"Damn," Jackson whistled. "Guess it’s just you and me, then."
"Right on, ecce," Mendez said as the two stepped into the docking port connecting the ship to Starbase Twenty-three.
"Would it be too much of an imposition if we joined you?" a female voice called behind them.
Jackson and Mendez turned to see lieutenants T’Maril and M’Ress standing a few meters away.
"Not at all, lieutenants," Jackson said, stiffening slightly.
"We’re off-duty," T’Maril said, grinning. "You can call me T’Maril." Jackson’s eyes widened. "It doesn’t mean we’re bonded."
Mendez guffawed. "Hey, shut up," Jackson said, irritated. "I put up with enough crap from you at the Academy. At least I didn’t graduate at the bottom of our class."
"Man, do you have to bring that up again?" Mendez asked.
"Are we going to disembark, or what?" M’Ress asked. The four shipmates stepped through the docking port and into the tunnel to the starbase.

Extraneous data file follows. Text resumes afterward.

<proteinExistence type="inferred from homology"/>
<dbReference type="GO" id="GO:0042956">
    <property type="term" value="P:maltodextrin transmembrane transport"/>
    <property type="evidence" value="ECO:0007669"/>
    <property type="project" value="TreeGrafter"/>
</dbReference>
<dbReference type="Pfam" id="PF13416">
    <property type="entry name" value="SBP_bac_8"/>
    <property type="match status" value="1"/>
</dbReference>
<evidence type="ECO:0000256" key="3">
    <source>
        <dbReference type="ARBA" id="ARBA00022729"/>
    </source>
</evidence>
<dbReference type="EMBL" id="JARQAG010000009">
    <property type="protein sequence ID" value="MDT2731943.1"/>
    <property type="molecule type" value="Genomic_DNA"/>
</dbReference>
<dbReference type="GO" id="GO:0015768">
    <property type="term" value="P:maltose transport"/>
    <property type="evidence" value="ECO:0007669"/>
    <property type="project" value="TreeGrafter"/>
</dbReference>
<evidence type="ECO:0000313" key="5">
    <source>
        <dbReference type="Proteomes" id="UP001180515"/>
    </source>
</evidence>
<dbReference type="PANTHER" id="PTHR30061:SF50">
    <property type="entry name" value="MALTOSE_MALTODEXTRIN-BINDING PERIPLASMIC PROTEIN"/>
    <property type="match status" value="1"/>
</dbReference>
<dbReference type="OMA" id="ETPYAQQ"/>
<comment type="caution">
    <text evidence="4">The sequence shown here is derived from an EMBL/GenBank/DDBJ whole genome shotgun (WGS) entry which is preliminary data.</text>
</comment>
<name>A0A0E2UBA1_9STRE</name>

26 August 2300 1918 hrs
"So, what do you think of the captain, T’Maril?" Mendez asked a few hours later.
"He has a strong presence," the Vulcan replied.
"Tell me about it," M’ress said. "When he’s on the bridge, there’s just this almost electric feel about his presence."
"I’ve noticed you’ve been watching him from your station, T’Maril," Mendez said. "What, are you drawn in by his electric presence, too?"
"Well, I must admit," T’Maril said, "he is rather attractive."
"You are ruining my opinion of Vulcans," Jackson said. "I always thought you were stoic, serious and logical."
"I can be stoic, serious and logical," T’Maril said. "I just don’t want to."
"What about Commander Stern?" Mendez asked.
"Well, he’s not bad," M’Ress said. "For a human."
"He seems pretty arrogant to me," Jackson said. "Could explain why he’s 36 and only just made lieutenant commander."
"How about Commander Akric?" M’Ress asked. "I almost never see him, unless he’s on duty."
"He’s pretty introverted," Jackson said. "He’s apparently a great engineer, but he stays in his quarters—alone—whenever he’s off duty."
Docked at Starbase 23
30 August 2300 0809 hrs
"Departure stations," Phillips ordered as he stepped onto the bridge, four days later.
Within minutes, Merrimac was making her way on her assigned patrol route, creeping away from Starbase Twenty-three at full impulse.